The newly acquired collection was yesterday safely delivered to Leeds University’s Special Collections, where it joins our famed set from George Walker’s Costume of Yorkshire.
While Walker’s is the well known name, the new documents also relate to several families connected to the artist. They appear to be the surviving papers of the Tottie family of Springhead, Cottingham, who moved in 1851 to Coniston Hall, Cold Coniston, in the West Riding. The Totties were linked by marriage to the Walker family (various branches at Killingbeck, Woodlands (Adwick le street, near Doncaster) and Wilsic Hall, also near Doncaster); and to the Shore family of Norton Hall, near Sheffield. A volume of sketches at Sheffield Archives ( MD 7048) apparently once belonged to the Shore family. That volume includes sketches by Walker of Scottish scenes, most probably done on the journey undertaken with the Totties  in 1822, the journal of which was Lot 2515 in this month’s purchase.
Thanks to Dr Brian Barber for transporting the lots to the Brotherton, and for his preliminary survey of the contents.
This also provides another excuse to reproduce a Walker image. I am indulging myself with croppers.
Gill
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Robert White’s retirement

After more than 30 years, Robert White retired last week as Senior Historic Environment Officer at the Yorkshire Dales National Park Authority.  He’s sent this message, introducing his replacement Miles Johnson:

Can I take this opportunity to thank you for the friendship and support you have given me over the years in helping to conserve the historic environment of the Yorkshire Dales National Park.  I leave the Authority at quite an exciting time with the boundary extension due to take place on August 1, thankfully with a budget increase which recognises that the park will increase in area. The historic environment is an important part of the special qualities of the review area – the number of scheduled monuments will increase by nearly 50% although the area increase is some 24% so Miles is going to have his work cut out.  I trust you will give him as much support as possible.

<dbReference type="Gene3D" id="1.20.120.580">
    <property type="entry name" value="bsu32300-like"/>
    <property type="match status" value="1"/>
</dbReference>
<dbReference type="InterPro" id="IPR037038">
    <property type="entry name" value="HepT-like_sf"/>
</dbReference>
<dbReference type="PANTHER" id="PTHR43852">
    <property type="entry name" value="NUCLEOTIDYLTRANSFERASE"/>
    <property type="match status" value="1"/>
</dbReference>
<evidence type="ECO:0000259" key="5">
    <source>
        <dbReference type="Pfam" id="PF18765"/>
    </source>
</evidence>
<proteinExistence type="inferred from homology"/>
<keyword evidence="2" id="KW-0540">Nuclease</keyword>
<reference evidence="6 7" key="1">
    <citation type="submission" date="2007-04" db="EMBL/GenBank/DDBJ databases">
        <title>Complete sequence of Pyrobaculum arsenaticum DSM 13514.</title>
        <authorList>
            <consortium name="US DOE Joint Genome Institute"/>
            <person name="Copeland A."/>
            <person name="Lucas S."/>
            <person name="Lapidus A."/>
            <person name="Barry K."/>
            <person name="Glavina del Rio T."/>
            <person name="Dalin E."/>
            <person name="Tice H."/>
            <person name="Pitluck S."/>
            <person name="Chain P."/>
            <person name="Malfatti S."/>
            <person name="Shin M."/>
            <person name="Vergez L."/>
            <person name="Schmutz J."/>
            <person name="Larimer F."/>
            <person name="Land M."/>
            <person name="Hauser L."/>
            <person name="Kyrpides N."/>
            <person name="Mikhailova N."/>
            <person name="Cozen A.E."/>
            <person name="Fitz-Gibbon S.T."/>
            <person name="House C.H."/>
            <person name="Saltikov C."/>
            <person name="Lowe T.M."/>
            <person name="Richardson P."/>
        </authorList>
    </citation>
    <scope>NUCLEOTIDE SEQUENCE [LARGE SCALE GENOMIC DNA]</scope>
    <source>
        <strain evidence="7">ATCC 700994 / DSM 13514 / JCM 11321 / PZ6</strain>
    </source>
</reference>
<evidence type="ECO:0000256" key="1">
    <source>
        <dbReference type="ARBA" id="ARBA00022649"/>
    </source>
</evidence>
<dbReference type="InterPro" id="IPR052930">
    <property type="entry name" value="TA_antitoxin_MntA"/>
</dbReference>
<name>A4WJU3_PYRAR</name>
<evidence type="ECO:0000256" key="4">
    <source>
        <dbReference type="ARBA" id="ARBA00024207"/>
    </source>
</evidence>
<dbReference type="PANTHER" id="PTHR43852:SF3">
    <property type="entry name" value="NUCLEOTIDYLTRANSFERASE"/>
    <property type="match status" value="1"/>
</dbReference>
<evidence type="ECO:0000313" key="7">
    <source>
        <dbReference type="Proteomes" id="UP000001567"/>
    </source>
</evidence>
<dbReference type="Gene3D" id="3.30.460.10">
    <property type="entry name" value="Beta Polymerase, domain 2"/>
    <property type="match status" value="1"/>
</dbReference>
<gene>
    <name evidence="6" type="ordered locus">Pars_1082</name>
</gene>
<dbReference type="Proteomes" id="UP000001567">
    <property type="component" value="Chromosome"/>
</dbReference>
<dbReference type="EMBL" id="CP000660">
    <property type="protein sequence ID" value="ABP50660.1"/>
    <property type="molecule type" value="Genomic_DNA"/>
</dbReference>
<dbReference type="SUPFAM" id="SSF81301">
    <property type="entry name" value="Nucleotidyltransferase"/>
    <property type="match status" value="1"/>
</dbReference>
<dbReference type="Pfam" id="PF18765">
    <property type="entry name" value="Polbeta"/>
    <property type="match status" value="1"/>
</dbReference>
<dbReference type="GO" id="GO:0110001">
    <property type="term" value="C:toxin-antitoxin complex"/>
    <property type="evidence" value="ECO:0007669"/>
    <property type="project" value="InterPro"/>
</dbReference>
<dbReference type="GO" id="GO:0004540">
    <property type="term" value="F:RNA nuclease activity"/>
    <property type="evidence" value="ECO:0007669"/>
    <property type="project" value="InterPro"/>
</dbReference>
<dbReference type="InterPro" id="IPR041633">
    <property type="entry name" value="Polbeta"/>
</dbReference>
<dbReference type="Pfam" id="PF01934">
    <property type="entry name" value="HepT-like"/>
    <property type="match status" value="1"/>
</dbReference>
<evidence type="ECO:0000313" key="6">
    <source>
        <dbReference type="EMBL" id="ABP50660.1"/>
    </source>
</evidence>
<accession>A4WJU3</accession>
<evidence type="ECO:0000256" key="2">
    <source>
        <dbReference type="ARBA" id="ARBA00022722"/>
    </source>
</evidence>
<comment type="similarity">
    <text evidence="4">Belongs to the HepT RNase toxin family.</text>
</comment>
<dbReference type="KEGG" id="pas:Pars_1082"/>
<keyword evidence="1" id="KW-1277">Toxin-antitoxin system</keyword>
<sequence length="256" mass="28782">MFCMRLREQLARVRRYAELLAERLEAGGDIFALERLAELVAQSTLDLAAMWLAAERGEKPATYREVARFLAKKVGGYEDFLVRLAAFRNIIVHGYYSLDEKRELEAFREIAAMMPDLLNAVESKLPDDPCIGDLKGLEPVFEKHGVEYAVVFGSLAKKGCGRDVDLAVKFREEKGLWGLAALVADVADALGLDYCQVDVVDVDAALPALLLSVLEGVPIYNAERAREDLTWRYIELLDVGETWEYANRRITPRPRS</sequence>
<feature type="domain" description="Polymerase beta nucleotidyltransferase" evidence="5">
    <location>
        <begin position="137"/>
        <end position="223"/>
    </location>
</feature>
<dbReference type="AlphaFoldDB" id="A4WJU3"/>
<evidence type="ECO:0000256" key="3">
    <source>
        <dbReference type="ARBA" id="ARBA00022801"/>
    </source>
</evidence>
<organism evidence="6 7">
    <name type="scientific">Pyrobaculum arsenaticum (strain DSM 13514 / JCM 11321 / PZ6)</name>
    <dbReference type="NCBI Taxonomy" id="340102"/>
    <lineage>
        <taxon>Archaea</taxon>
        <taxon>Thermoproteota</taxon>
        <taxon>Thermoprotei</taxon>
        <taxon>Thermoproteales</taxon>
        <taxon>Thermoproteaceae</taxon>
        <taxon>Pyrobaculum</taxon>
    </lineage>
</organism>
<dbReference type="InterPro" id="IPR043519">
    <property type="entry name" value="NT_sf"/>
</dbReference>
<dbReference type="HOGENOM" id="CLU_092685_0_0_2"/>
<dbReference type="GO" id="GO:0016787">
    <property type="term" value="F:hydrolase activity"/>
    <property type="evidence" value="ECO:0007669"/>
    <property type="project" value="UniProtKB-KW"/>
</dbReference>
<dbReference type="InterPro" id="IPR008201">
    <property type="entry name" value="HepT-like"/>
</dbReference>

Professor David Hey

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We’re so sorry to hear of the death of David Hey, at his home in Dronfield on February 14th. He had been diagnosed with a brain tumour last year and evidently his health deteriorated rapidly after a fall at Christmas. The funeral will be at Dronfield Parish Church at midday this Thursday, 25 February.

David was Emeritus Professor of Local and Family History at The University of Sheffield, for many years in the Division of Adult Continuing Education, later becoming Dean of the Faculty of Education. He was a highly regarded and pioneering figure in the fields of local and family history and surnames.

To the YAS, David was endlessly accommodating, always ready to help us with articles, reviews and advice – a lovely, modest man who will be very much missed.

Gill

 

Treasures of the Brotherton

This new exhibition space in the Parkinson building highlights the University of Leeds Special Collections. It’s billed as the public face of the university’s holdings, which now include the YAS loan collection.

There are events for the general public every week. In particular, an after hours launch of the gallery is scheduled for Tuesday 8 March, 18.00-20.00. For details see here.